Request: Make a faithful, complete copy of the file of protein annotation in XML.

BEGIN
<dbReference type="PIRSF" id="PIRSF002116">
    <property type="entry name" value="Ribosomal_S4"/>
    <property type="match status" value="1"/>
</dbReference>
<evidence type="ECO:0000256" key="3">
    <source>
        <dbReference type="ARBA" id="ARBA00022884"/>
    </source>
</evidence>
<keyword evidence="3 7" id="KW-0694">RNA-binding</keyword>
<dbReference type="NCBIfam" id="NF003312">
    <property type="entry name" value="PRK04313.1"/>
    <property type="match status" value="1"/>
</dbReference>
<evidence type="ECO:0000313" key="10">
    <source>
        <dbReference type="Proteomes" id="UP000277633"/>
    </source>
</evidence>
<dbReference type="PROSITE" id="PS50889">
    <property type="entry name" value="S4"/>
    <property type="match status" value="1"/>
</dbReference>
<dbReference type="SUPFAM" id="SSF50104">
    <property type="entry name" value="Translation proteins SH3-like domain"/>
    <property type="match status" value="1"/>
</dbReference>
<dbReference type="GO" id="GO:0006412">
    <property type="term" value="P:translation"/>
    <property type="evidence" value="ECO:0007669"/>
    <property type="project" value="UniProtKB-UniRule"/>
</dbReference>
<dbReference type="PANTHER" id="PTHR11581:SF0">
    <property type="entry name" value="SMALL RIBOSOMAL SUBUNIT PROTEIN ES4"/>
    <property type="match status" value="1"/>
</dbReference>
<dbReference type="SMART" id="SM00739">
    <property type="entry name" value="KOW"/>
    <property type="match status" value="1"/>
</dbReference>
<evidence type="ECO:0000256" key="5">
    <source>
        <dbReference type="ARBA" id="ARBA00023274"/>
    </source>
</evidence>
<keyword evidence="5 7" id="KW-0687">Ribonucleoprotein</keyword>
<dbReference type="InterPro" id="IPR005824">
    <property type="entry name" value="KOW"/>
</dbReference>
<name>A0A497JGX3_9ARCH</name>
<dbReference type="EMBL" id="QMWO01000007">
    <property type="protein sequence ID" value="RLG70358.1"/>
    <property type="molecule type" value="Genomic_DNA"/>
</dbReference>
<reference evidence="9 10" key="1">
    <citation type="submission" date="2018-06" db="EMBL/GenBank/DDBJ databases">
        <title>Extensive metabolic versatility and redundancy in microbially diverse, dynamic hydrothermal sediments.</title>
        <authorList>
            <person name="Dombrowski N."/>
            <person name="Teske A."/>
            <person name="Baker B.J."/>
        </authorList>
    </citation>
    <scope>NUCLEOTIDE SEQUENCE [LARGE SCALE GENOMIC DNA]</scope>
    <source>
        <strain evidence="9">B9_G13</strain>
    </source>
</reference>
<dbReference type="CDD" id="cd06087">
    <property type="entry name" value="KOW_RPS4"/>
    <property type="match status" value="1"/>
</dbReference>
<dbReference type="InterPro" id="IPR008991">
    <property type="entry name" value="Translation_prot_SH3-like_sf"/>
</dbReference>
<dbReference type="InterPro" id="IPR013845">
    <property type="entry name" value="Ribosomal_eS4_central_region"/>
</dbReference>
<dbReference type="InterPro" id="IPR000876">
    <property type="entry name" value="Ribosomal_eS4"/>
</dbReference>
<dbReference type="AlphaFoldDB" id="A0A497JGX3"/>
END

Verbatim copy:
<dbReference type="PIRSF" id="PIRSF002116">
    <property type="entry name" value="Ribosomal_S4"/>
    <property type="match status" value="1"/>
</dbReference>
<evidence type="ECO:0000256" key="3">
    <source>
        <dbReference type="ARBA" id="ARBA00022884"/>
    </source>
</evidence>
<keyword evidence="3 7" id="KW-0694">RNA-binding</keyword>
<dbReference type="NCBIfam" id="NF003312">
    <property type="entry name" value="PRK04313.1"/>
    <property type="match status" value="1"/>
</dbReference>
<evidence type="ECO:0000313" key="10">
    <source>
        <dbReference type="Proteomes" id="UP000277633"/>
    </source>
</evidence>
<dbReference type="PROSITE" id="PS50889">
    <property type="entry name" value="S4"/>
    <property type="match status" value="1"/>
</dbReference>
<dbReference type="SUPFAM" id="SSF50104">
    <property type="entry name" value="Translation proteins SH3-like domain"/>
    <property type="match status" value="1"/>
</dbReference>
<dbReference type="GO" id="GO:0006412">
    <property type="term" value="P:translation"/>
    <property type="evidence" value="ECO:0007669"/>
    <property type="project" value="UniProtKB-UniRule"/>
</dbReference>
<dbReference type="PANTHER" id="PTHR11581:SF0">
    <property type="entry name" value="SMALL RIBOSOMAL SUBUNIT PROTEIN ES4"/>
    <property type="match status" value="1"/>
</dbReference>
<dbReference type="SMART" id="SM00739">
    <property type="entry name" value="KOW"/>
    <property type="match status" value="1"/>
</dbReference>
<evidence type="ECO:0000256" key="5">
    <source>
        <dbReference type="ARBA" id="ARBA00023274"/>
    </source>
</evidence>
<keyword evidence="5 7" id="KW-0687">Ribonucleoprotein</keyword>
<dbReference type="InterPro" id="IPR005824">
    <property type="entry name" value="KOW"/>
</dbReference>
<name>A0A497JGX3_9ARCH</name>
<dbReference type="EMBL" id="QMWO01000007">
    <property type="protein sequence ID" value="RLG70358.1"/>
    <property type="molecule type" value="Genomic_DNA"/>
</dbReference>
<reference evidence="9 10" key="1">
    <citation type="submission" date="2018-06" db="EMBL/GenBank/DDBJ databases">
        <title>Extensive metabolic versatility and redundancy in microbially diverse, dynamic hydrothermal sediments.</title>
        <authorList>
            <person name="Dombrowski N."/>
            <person name="Teske A."/>
            <person name="Baker B.J."/>
        </authorList>
    </citation>
    <scope>NUCLEOTIDE SEQUENCE [LARGE SCALE GENOMIC DNA]</scope>
    <source>
        <strain evidence="9">B9_G13</strain>
    </source>
</reference>
<dbReference type="CDD" id="cd06087">
    <property type="entry name" value="KOW_RPS4"/>
    <property type="match status" value="1"/>
</dbReference>
<dbReference type="InterPro" id="IPR008991">
    <property type="entry name" value="Translation_prot_SH3-like_sf"/>
</dbReference>
<dbReference type="InterPro" id="IPR013845">
    <property type="entry name" value="Ribosomal_eS4_central_region"/>
</dbReference>
<dbReference type="InterPro" id="IPR000876">
    <property type="entry name" value="Ribosomal_eS4"/>
</dbReference>
<dbReference type="AlphaFoldDB" id="A0A497JGX3"/>